Do you and your cat enjoy a chat? Although we don’t speak the same language, cats do communicate with their humans all the time. That’s right, sometimes those incessant “meows” mean more than "give me a tummy scrub" or "please top off the food bowl!" Sometimes, understanding your cat’s behavior requires a little bit of translation.
Don’t worry, we’re not saying you need to become fluent in the feline language. However, picking up on cat body language and getting a sense of cat communication can be a significant helper. Let’s explore some of these aspects and see how you can become the next best Dr. Doolittle for your furry friend!
What Does It Mean? Understanding Your Cat’s Behavior.
What’s that zoomie all about? Those weird and wacky moments when your cat gets the crazies and suddenly darts about the house at night is simply a way of releasing pent-up energy.
As a hunter, your cat would spend energy on hunting if it wasn’t enjoying easy meals from you. You can help by waving a feather and providing other cat toys for daily exercise. The better stimulated they are, the less likely it will be to see your kitty racing around corners. Plus there are plenty of other benefits too.
Another indicator that your purrrfect cat needs some more attention is if you see them knocking things off counters. Although the memes that come from this behavior do warrant a giggle or two, it’s a firm sign that your kitty needs some extra attention.
The Chirping and Clicking
Would you believe us if we told you that cat communication is actually a thing? There are ways for our furry friends to tell us exactly what they want!
You may even know these cues as those soft, chirping sounds you often hear. Soft chirps in your direction means that your cat wants you to follow them somewhere. Probably to their cat bowl. They get this from their mamas as it’s used to tell the kitties to follow her.
If the chirping is more of a jaw clicking, the chances are your furbaby has spotted a bird or squirrel. They’re imagining the ‘kill bite’ if they had the opportunity to catch one! Who would have thought that cat body language could be so fur-ocious?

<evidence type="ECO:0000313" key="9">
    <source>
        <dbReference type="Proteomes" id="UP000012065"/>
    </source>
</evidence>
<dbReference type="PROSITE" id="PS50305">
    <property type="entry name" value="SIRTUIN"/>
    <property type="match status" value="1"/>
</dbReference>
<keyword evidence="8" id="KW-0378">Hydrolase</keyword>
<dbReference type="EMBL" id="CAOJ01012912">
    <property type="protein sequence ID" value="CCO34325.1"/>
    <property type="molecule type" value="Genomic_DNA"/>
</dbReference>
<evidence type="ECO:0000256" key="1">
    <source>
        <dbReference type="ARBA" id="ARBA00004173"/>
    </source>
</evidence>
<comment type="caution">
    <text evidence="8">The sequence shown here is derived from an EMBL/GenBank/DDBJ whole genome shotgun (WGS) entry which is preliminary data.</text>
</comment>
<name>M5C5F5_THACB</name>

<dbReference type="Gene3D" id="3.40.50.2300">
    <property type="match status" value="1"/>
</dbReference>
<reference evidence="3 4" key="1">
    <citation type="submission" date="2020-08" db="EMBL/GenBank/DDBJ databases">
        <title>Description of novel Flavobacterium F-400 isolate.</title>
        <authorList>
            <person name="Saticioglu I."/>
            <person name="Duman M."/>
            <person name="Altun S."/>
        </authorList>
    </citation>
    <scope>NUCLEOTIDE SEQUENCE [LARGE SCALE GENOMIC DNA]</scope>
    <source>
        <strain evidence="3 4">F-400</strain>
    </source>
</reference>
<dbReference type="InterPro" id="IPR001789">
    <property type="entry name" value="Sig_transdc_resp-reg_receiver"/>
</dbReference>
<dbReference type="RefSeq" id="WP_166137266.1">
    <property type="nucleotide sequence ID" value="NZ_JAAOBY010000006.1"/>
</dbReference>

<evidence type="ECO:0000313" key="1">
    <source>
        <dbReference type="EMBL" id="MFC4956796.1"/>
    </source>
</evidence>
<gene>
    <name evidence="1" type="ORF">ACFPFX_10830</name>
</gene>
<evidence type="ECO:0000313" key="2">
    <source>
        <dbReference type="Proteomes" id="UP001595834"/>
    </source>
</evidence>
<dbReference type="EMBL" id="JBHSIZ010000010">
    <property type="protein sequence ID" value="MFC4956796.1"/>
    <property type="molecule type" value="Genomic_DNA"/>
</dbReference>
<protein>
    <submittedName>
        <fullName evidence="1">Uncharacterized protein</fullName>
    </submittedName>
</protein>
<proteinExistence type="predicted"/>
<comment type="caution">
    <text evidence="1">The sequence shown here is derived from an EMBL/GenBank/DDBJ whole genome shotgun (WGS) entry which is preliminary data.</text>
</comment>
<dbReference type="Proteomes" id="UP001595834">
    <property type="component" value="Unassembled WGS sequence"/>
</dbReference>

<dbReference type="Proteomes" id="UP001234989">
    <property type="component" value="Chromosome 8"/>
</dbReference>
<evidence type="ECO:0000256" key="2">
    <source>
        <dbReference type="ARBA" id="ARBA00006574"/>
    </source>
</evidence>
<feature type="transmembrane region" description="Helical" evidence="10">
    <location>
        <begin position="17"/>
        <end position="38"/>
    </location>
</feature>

The Feline Love
Ah, the sweet feeling of feline love. There’s nothing quite like it! But, if you’re a new furparent, you may be wondering how it’s expressed.
If you’re surprised by a gentle nip when you’re stroking your cat, and she is purring, it’s merely a ‘love bite.’ This is reminiscent of how a mother cat nibbles her kittens when grooming. But if it is a sharp or strong bite – this means your cat is overstimulated and wants her space. It’s best to back off here as you may end up with a nasty scratch and a sulking kitty.
Another way your cat may express her love is with a soft headbutt. They’re marking you as a member of their family. Licking you is also a sign of affection, based on a mom cat’s behavior with her kittens. It’s saying ‘calm down’ and ‘I love you’. The same is true of kneading you with paws.
Warning: cuteness overload in the next sentence! Slow blinking is actually a kitty kiss. That’s right, our furry friends can use their cat body language to share their kisses with us hoomans. Try responding with a similar slow blink a few times. However, don’t stare at your cat – no matter how beautiful they are. Cats see an unblinking stare as a challenge!
Are you often finding your cat under beds or hiding in small spaces? This type of behavior can be seen as a sign of anxiety.
Loud noises can be particularly scary for cats, which will cause them to retreat. Make sure your cat has access to high places to feel more confident when there are lots of people around. You may even notice that this starts to happen when new family or pets enter the home too. Cats love their safe spaces, and any disruptions can make them feel a little uneasy.
Understanding your cat’s behavior doesn’t require complicated science. Tuning into cat body language and cat communication signals are the only tools you need to become completely furluent! With this in mind, if there are any extreme signs of anxiety or behavior issues, it’s always best to consult the professionals. A vet or trusted behavioralist will help you navigate a path towards healthy communication.
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